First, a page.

Is there sufficient or too much light inside? Building occupants should be able to take advantage of daylight, without being bothered by glare. Spatial Daylight Autonomy (SDA) assesses whether a space receives sufficient daylight on a work plane during standard operating hours on an annual basis. Annual Sunlight Exposure (ASE) identifies surfaces receiving too much direct sunlight that may cause visual discomfort (glare) or additional cooling costs.
Solar exposure examines how much energy the sun hits the building and where. To this end, shading and photovoltaic (PV) studies must be carried out. Thermal load calculations are required to establish what strategies can be utilized to lower energy consumption and increase performance.
Wind analysis identifies wind direction and intensity. Computational fluid dynamics (CFD) can provide accurate simulations which alert architects to potential issues, identify extreme spots, and plan air handling systems intake and exhaust locations.
(use a sun analysis image from the platform)
2. Taking a Net-Zero Energy and Carbon Approach
This approach aims to increase energy efficiency, ensure building decarbonization, and the use of renewables.
The net-zero approach offsets energy use with photovoltaic (PV) panels. Energy can be generated by placing PV panels on the roof, facade, and/or parking as well, thus optimizing space use.
3. Carbon Life Cycle Assessment
Embodied carbon and carbon emission need to be calculated throughout the project, i.e., how much carbon is embedded in the construction materials. Energy models calculate operational energy use and carbon footprint.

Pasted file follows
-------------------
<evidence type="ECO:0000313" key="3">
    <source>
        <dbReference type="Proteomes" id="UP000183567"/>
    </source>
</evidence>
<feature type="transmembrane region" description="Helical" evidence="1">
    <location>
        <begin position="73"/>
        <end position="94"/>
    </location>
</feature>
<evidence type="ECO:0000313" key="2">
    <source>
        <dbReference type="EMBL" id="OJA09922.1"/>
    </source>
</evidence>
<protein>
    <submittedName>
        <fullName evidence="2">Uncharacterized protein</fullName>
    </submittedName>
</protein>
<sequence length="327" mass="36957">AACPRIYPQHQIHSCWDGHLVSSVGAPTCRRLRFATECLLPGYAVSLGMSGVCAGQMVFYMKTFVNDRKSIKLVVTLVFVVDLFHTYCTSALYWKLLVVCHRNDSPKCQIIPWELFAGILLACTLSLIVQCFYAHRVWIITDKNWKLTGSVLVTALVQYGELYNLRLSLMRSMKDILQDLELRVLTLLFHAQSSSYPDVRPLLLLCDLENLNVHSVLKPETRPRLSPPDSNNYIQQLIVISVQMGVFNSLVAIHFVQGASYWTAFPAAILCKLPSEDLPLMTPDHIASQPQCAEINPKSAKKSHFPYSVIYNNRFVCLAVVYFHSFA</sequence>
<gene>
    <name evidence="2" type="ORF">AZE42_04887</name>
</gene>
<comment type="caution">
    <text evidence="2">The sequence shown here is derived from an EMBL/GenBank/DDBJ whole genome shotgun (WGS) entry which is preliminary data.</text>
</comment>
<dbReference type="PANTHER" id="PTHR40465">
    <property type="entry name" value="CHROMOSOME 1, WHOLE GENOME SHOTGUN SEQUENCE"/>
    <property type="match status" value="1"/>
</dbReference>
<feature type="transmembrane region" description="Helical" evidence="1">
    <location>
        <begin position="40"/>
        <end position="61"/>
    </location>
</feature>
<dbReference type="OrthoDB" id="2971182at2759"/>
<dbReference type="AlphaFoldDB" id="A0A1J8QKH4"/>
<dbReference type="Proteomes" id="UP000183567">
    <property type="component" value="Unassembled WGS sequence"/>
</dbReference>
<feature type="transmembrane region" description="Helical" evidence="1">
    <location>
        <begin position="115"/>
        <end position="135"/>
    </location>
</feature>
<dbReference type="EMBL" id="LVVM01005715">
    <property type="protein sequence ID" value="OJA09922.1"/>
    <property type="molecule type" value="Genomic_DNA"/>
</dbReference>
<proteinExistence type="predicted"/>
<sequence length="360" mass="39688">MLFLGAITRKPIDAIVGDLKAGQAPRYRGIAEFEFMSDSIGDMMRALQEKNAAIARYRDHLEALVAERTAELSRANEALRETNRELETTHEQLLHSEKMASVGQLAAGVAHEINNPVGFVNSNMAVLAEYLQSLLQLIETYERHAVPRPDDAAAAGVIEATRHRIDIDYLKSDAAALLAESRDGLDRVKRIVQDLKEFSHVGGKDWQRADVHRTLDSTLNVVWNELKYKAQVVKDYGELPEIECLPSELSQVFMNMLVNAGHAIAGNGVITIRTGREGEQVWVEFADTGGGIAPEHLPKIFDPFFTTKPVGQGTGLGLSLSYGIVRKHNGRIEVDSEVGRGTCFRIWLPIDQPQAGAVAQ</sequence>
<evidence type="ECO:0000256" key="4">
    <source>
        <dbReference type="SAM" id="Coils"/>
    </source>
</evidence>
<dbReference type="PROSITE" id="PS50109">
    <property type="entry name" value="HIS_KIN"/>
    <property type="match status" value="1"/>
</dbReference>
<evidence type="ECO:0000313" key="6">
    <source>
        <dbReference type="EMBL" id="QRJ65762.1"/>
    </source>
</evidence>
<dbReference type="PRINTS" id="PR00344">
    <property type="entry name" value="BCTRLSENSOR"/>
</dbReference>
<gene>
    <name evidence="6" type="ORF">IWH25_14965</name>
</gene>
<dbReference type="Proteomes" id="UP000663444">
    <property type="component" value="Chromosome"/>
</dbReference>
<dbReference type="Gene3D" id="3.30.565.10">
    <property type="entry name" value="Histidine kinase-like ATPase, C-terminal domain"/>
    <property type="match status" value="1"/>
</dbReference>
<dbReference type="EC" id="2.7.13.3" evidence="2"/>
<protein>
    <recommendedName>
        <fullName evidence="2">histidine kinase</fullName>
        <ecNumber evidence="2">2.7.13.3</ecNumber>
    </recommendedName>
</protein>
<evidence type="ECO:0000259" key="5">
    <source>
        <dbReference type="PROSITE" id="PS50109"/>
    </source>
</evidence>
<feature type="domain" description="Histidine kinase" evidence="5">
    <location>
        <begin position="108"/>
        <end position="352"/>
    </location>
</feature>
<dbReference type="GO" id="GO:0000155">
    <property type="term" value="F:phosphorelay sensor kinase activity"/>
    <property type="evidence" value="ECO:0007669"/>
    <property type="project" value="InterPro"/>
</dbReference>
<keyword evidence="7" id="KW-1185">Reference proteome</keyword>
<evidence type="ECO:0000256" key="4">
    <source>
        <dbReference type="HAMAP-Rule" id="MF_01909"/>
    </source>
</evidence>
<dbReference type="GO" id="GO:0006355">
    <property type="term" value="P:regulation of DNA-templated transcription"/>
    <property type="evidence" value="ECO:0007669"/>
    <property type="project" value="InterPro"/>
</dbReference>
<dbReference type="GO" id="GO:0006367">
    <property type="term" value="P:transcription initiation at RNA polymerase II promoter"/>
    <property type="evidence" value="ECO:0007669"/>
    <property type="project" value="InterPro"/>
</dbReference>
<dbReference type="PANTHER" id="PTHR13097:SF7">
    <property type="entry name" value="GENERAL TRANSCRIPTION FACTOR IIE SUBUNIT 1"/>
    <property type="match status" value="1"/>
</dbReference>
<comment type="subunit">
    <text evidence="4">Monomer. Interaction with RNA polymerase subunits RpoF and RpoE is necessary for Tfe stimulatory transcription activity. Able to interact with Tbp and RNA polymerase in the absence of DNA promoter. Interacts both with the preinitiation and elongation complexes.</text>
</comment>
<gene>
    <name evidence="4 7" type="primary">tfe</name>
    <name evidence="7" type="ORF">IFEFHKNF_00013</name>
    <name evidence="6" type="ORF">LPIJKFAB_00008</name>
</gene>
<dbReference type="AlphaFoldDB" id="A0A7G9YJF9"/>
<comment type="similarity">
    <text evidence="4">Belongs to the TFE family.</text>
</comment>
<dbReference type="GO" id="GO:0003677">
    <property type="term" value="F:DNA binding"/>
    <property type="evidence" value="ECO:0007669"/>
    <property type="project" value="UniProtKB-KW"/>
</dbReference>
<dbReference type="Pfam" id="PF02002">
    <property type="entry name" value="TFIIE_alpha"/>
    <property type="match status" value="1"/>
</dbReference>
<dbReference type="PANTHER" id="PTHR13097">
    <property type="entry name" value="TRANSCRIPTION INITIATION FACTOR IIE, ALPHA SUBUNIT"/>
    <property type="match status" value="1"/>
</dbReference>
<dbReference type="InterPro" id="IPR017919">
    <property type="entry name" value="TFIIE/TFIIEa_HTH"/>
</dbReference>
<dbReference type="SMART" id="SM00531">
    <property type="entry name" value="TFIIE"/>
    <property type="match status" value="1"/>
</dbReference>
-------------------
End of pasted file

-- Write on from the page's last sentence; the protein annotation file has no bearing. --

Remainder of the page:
4. Ensuring Code Compliance
Analysis needs to be undertaken to ensure the proposed design complies with the energy codes of the specific location. What if the project reaches sustainability goals that exceed code compliance? LEED or BREEAM energy performance analysis needs to be undertaken and design options need to be created to ensure certification standards are met.
Determining Cost Effectiveness
This brings us to the bottom line: evaluating project financials as far as sustainability metrics are concerned. Informed decisions can be made by looking at conceptual design cost studies of MEP system options, annual energy cost, and sustainability characteristics.
Let’s take a simple example: testing different features such as two different types and sizes of windows.
If the better / larger window costs more but reduces energy consumption, does it justify the investment? How does the window choice affect the building performance?
How can optimal ROI be achieved and over what period of time?
Achieving 1-Click Sustainability ™ with SWAPP All these considerations are quickly answered using SWAPP. The AI architecture design and planning solution delivers all this information within minutes, keeps the design progress moving at a fast pace, and dramatically boosts efficiency in the architectural process. SWAPP swiftly calculates key building design parameters. This gives clients the ability to determine the most cost-effective designs to comply with code-mandated energy performance and achieve higher levels of sustainability.
Interested in learning more about SWAPP’s sustainability tools, click here to talk to an expert.